Esther Eugenie Klee-Rawidowicz

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Simon und Esther Rawidowicz Archive © Benjamin Ravid, Newton Centre / Mass. (USA)
Simon und Esther Rawidowicz Archive © Benjamin Ravid, Newton Centre / Mass. (USA)

Esther Eugenie Klee-Rawidowicz (born in Bonn, 1900 – died 1980 in Waltham, USA) studied zoology, botany and general biology. After completing her doctoral studies at Münster University in 1925, she became a research assistant at Berlin's Department of Experimental Cell Research (headed by Rhoda Erdmanns). In 1927, Klee-Rawidowicz left to join Ferdinand Blumenthal's Institute of Cancer Research at Charité. She established a new tissue engineering laboratory which, in 1929, gave rise to a new department under her leadership. In addition to her research on the growth, morphology and characteristics of cancer cells in vitro, she was also committed to studying the factors responsible for modulating the proliferation of cancer cells. She conducted research into the effects of radium irradiation on cell cultures, and produced work into the carcinogenic effects of tar. Having married the Jewish scholar and writer Simon Rawidowicz (1897-1957) in 1926, Klee-Rawidowicz co-authored a chapter on the tissues of cold-blooded animals (with Rhoda Erdmann), which was published in Emil Abderhalden's Handbook of Biological Methods in 1927. Over the following few years, she published her research findings in the journal Zeitschrift für Krebsforschung [Journal of Cancer Research], collaborating primarily with the hematologist Hans Hirschfeld and the laboratory scientist Arthur Lasnitzki. In recognition of her work in the field of cancer research, Klee-Rawidowicz was elected Member of the German Central Committee for Cancer Research (Deutsches Zentralkomitee zur Erforschung und Bekämpfung der Krebskrankheit) in 1930.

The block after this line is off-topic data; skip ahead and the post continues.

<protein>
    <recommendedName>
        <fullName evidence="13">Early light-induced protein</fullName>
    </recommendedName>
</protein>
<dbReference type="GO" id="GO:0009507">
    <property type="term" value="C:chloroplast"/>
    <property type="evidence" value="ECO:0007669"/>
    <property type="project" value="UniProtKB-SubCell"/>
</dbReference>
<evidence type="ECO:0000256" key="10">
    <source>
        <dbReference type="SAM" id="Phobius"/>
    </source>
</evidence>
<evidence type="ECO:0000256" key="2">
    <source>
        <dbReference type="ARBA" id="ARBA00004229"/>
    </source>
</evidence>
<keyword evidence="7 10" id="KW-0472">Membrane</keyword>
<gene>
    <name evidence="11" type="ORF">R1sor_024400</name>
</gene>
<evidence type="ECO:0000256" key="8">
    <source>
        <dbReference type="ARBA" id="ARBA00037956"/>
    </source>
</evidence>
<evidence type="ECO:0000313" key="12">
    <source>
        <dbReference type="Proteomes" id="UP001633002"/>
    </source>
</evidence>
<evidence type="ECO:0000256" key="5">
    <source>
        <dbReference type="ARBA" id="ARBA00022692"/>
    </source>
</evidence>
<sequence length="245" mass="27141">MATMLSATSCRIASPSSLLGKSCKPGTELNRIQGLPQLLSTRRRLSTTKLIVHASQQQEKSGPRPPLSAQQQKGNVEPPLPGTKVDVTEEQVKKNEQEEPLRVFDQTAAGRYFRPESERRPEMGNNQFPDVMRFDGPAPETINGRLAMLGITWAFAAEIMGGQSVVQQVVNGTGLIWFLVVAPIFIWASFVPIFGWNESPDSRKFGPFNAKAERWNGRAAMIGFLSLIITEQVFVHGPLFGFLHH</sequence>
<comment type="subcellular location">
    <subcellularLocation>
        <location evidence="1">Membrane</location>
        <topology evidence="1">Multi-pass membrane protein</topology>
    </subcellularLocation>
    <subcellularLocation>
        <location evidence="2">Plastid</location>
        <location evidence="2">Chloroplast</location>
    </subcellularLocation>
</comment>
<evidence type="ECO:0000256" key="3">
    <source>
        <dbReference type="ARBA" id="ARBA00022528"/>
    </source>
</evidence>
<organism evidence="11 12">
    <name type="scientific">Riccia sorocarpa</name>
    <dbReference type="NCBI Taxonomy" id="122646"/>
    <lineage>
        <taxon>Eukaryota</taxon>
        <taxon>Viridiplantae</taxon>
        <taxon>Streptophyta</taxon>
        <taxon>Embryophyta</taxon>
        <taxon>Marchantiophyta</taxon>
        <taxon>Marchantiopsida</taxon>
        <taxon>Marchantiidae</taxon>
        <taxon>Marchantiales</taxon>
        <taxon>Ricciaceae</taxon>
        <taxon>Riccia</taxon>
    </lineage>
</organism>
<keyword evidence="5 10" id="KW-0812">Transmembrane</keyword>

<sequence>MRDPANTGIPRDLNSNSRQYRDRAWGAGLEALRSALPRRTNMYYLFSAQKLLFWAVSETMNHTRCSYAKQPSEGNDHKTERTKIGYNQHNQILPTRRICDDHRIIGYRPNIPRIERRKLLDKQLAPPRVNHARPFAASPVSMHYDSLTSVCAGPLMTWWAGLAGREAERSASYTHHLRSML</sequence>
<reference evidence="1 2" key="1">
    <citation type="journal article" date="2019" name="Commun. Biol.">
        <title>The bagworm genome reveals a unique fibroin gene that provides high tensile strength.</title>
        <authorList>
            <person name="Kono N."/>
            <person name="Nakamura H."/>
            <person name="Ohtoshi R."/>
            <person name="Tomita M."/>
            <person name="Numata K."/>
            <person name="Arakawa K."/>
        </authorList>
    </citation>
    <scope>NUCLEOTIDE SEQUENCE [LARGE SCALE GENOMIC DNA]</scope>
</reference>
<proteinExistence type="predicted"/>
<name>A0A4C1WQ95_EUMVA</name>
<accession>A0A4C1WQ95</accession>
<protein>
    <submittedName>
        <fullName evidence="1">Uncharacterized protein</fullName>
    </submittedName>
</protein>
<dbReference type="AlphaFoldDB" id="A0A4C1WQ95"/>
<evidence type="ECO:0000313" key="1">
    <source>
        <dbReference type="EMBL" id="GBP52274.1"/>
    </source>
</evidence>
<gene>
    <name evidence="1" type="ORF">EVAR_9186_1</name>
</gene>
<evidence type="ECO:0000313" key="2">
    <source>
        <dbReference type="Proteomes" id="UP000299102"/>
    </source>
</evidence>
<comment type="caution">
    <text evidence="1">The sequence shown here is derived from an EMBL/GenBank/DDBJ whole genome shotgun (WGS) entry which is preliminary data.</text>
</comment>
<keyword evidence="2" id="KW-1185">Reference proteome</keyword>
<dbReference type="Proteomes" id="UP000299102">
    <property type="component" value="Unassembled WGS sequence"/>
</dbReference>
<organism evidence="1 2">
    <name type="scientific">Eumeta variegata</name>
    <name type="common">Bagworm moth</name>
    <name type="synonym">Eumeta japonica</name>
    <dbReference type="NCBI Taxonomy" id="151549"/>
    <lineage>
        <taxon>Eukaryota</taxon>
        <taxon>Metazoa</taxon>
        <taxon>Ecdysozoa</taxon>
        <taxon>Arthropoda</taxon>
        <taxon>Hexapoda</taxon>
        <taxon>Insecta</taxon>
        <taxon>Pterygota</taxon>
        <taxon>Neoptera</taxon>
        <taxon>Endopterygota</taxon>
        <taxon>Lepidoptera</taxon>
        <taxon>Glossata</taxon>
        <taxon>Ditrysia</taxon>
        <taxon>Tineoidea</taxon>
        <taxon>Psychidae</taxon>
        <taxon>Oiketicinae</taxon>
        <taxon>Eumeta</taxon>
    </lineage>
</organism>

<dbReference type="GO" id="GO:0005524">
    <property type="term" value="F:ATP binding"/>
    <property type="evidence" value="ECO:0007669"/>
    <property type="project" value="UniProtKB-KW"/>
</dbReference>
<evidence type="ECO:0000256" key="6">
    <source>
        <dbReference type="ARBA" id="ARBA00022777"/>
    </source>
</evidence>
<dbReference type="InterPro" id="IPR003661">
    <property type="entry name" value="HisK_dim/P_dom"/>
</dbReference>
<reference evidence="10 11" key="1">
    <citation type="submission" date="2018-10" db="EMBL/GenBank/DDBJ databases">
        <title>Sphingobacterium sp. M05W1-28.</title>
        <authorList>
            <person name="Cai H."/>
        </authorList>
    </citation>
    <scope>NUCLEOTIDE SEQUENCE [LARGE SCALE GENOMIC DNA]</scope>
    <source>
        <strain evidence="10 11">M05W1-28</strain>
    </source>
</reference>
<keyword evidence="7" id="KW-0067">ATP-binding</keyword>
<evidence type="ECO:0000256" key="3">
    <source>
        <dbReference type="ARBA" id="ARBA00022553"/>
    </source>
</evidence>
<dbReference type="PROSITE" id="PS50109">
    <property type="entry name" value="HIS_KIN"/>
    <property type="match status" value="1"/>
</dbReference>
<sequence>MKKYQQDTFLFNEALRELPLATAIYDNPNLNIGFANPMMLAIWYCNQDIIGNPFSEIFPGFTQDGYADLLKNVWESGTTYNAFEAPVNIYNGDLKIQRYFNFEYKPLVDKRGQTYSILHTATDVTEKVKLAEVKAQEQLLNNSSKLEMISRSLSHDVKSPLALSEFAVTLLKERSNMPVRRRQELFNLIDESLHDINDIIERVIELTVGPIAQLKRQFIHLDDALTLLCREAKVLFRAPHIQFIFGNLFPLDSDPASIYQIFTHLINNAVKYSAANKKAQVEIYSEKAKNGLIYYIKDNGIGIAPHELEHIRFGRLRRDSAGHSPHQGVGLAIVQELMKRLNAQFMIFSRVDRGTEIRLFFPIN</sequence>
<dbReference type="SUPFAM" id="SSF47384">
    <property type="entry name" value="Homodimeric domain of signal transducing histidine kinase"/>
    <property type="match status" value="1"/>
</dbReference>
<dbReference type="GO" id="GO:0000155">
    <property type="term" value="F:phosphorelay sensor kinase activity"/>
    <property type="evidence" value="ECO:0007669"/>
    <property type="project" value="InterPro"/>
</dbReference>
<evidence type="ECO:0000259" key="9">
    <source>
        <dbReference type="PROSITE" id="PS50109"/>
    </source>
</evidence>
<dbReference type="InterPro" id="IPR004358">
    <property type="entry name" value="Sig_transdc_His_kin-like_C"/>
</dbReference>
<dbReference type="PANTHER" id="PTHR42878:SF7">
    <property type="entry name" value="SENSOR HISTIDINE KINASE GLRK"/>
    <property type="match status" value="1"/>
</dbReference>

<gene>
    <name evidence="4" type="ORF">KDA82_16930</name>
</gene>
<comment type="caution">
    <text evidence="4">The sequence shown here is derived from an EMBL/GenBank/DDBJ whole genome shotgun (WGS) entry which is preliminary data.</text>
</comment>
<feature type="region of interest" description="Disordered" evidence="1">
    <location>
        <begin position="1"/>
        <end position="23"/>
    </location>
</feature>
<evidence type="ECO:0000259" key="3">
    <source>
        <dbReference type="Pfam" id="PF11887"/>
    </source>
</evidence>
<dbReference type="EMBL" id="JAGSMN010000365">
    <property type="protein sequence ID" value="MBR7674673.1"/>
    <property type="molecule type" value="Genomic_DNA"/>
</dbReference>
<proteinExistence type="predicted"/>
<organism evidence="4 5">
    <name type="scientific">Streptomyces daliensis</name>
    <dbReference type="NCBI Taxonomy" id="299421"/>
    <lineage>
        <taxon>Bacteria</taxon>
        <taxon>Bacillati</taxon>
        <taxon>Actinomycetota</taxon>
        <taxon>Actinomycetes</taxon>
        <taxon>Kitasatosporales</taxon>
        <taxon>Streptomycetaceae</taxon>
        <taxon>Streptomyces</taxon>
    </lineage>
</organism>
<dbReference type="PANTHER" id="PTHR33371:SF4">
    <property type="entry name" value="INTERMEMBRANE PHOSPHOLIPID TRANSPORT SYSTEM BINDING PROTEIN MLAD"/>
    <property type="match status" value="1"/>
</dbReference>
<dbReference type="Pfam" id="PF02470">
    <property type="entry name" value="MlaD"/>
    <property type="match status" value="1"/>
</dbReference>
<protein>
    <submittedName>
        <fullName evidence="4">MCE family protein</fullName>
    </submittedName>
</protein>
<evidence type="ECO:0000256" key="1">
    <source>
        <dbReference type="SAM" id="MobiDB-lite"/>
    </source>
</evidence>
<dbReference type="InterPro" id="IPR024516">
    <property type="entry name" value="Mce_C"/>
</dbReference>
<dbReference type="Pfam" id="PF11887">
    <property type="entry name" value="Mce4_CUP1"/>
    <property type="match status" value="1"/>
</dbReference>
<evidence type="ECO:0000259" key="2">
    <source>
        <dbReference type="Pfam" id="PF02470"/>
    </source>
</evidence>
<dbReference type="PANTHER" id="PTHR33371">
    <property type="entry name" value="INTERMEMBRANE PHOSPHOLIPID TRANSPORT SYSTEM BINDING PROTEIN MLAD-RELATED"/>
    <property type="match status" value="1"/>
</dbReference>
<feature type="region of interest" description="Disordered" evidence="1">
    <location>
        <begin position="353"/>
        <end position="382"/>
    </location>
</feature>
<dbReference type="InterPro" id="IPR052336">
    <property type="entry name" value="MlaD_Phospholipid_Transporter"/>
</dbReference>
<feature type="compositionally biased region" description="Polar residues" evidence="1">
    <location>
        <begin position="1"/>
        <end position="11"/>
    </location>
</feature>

On 28th March 1933, Klee-Rawidowicz received a letter from Charité's management, informing her that her contract of employment would be terminated as of 30th September 1933. That same year, Klee-Rawidowicz and her husband emigrated to London. Her first position at King's College London, under the tutelage of Julian S. Huxley, saw her work in close collaboration with Ernest Kennaway of the Cancer Research Institute. Her forced emigration from Germany represented a major turning point in her career; after 1933, Esther Eugenie Klee-Rawidowicz would never publish again. In 1948, she followed her husband to the United States, first settling in Chicago, and later moving to Waltham, Massachusetts. She was unable to reprise her career as a medical researcher.

Her husband, Simon Rawidowicz, who was the focal point of a group of intellectuals dedicated to the study of Hebrew language and literature, had been gaining notoriety in Berlin since 1919. It was through his role as a teacher at a Hebrew language school that he met Esther Eugenie Klee. He attracted attention through his research on the philosophy of Ludwig Feuerbach's, and his articles on modern and medieval Jewish cultural history. He also gained notoriety through his articles on Maimonides, and his publication of the writings of Moses Mendelssohn on Judaism and its history. In 1948, Simon Rawidowicz left England to accept a professorship at the Chicago College of Jewish Studies. From here, he moved to the Department of Near Eastern and Judaic Studies at Brandeis University in Waltham, Massachusetts in 1951. The couple's son Benjamin Ravid, who was born in 1936, is Professor Emeritus of Medieval and Early Modern Jewish History at Brandeis University in Waltham.

Klee-Rawidowicz's father, Alfred Klee, a lawyer and a noted German Zionist leader, fled to Holland in 1938. He was deported to Westerbork concentration camp in 1943, and died there later that same year. Her mother Therese Klee died at Bergen-Belsen in March 1945.

Text: Harro Jenss, 2015